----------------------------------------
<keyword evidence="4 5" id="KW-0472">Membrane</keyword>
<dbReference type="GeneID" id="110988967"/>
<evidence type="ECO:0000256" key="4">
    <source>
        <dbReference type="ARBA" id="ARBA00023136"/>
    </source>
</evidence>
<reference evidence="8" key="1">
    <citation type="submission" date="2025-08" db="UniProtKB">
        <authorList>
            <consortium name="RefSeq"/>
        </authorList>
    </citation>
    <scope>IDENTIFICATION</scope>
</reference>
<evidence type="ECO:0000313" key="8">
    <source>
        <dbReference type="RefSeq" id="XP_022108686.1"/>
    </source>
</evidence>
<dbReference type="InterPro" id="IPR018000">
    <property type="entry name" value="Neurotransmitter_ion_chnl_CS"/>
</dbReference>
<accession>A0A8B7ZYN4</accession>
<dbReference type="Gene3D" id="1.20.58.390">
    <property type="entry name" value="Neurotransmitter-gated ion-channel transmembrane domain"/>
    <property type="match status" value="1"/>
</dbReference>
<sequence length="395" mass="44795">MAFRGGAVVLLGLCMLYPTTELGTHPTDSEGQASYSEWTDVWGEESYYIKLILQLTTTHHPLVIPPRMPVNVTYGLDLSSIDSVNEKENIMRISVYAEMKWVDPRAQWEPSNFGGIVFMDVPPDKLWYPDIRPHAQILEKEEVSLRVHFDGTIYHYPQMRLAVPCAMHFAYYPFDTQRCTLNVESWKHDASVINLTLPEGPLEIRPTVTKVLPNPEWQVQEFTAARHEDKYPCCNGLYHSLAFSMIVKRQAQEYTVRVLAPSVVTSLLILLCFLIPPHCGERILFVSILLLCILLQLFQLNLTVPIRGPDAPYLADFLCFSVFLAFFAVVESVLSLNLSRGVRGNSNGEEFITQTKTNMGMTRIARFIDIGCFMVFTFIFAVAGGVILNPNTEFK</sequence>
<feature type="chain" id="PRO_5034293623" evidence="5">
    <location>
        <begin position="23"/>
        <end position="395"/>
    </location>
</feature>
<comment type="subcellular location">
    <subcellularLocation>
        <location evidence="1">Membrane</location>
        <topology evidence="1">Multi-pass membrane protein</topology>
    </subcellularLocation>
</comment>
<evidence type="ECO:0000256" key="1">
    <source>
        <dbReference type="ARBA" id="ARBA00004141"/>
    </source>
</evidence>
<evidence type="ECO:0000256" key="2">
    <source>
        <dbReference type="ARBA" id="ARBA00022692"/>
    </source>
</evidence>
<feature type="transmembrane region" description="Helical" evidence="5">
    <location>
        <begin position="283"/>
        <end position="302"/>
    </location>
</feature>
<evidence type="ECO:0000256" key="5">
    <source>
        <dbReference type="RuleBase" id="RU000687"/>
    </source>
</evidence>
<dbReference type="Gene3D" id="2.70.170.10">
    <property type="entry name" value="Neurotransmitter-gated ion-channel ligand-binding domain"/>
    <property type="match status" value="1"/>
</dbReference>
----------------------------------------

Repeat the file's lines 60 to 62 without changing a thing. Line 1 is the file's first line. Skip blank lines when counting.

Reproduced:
        <dbReference type="RuleBase" id="RU000687"/>
    </source>
</evidence>